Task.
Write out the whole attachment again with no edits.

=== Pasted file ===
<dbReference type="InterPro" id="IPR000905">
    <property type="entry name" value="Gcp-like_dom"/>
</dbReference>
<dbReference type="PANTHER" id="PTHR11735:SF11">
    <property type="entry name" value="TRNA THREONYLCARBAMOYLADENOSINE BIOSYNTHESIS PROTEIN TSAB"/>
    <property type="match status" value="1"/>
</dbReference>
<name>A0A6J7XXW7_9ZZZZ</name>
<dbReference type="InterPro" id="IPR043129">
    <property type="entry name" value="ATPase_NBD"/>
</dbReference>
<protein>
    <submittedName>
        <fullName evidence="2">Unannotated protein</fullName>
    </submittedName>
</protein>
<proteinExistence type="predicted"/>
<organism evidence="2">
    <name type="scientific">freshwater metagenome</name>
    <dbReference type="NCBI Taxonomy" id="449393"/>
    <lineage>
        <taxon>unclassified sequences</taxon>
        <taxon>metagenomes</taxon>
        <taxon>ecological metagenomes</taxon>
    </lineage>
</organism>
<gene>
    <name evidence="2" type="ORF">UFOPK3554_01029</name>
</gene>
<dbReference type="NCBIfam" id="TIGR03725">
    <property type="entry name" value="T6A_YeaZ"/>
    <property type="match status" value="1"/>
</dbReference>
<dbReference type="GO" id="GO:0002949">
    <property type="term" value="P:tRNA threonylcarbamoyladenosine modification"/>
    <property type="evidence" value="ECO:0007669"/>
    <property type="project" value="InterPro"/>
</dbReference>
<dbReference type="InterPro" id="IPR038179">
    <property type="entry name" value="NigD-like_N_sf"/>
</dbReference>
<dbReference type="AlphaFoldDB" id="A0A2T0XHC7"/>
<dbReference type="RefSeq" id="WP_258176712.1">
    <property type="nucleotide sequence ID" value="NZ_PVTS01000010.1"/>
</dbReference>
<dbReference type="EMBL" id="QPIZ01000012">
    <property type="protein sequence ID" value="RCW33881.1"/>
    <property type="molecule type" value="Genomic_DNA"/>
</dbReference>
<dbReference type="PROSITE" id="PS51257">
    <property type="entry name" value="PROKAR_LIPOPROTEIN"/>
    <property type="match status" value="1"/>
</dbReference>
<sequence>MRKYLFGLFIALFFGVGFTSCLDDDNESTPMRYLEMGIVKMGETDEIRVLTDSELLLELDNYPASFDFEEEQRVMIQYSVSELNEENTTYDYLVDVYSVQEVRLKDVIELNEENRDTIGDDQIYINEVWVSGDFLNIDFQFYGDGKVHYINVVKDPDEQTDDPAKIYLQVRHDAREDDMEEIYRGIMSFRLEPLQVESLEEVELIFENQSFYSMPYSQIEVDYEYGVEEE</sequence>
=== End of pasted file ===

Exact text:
<dbReference type="InterPro" id="IPR000905">
    <property type="entry name" value="Gcp-like_dom"/>
</dbReference>
<dbReference type="PANTHER" id="PTHR11735:SF11">
    <property type="entry name" value="TRNA THREONYLCARBAMOYLADENOSINE BIOSYNTHESIS PROTEIN TSAB"/>
    <property type="match status" value="1"/>
</dbReference>
<name>A0A6J7XXW7_9ZZZZ</name>
<dbReference type="InterPro" id="IPR043129">
    <property type="entry name" value="ATPase_NBD"/>
</dbReference>
<protein>
    <submittedName>
        <fullName evidence="2">Unannotated protein</fullName>
    </submittedName>
</protein>
<proteinExistence type="predicted"/>
<organism evidence="2">
    <name type="scientific">freshwater metagenome</name>
    <dbReference type="NCBI Taxonomy" id="449393"/>
    <lineage>
        <taxon>unclassified sequences</taxon>
        <taxon>metagenomes</taxon>
        <taxon>ecological metagenomes</taxon>
    </lineage>
</organism>
<gene>
    <name evidence="2" type="ORF">UFOPK3554_01029</name>
</gene>
<dbReference type="NCBIfam" id="TIGR03725">
    <property type="entry name" value="T6A_YeaZ"/>
    <property type="match status" value="1"/>
</dbReference>
<dbReference type="GO" id="GO:0002949">
    <property type="term" value="P:tRNA threonylcarbamoyladenosine modification"/>
    <property type="evidence" value="ECO:0007669"/>
    <property type="project" value="InterPro"/>
</dbReference>
<dbReference type="InterPro" id="IPR038179">
    <property type="entry name" value="NigD-like_N_sf"/>
</dbReference>
<dbReference type="AlphaFoldDB" id="A0A2T0XHC7"/>
<dbReference type="RefSeq" id="WP_258176712.1">
    <property type="nucleotide sequence ID" value="NZ_PVTS01000010.1"/>
</dbReference>
<dbReference type="EMBL" id="QPIZ01000012">
    <property type="protein sequence ID" value="RCW33881.1"/>
    <property type="molecule type" value="Genomic_DNA"/>
</dbReference>
<dbReference type="PROSITE" id="PS51257">
    <property type="entry name" value="PROKAR_LIPOPROTEIN"/>
    <property type="match status" value="1"/>
</dbReference>
<sequence>MRKYLFGLFIALFFGVGFTSCLDDDNESTPMRYLEMGIVKMGETDEIRVLTDSELLLELDNYPASFDFEEEQRVMIQYSVSELNEENTTYDYLVDVYSVQEVRLKDVIELNEENRDTIGDDQIYINEVWVSGDFLNIDFQFYGDGKVHYINVVKDPDEQTDDPAKIYLQVRHDAREDDMEEIYRGIMSFRLEPLQVESLEEVELIFENQSFYSMPYSQIEVDYEYGVEEE</sequence>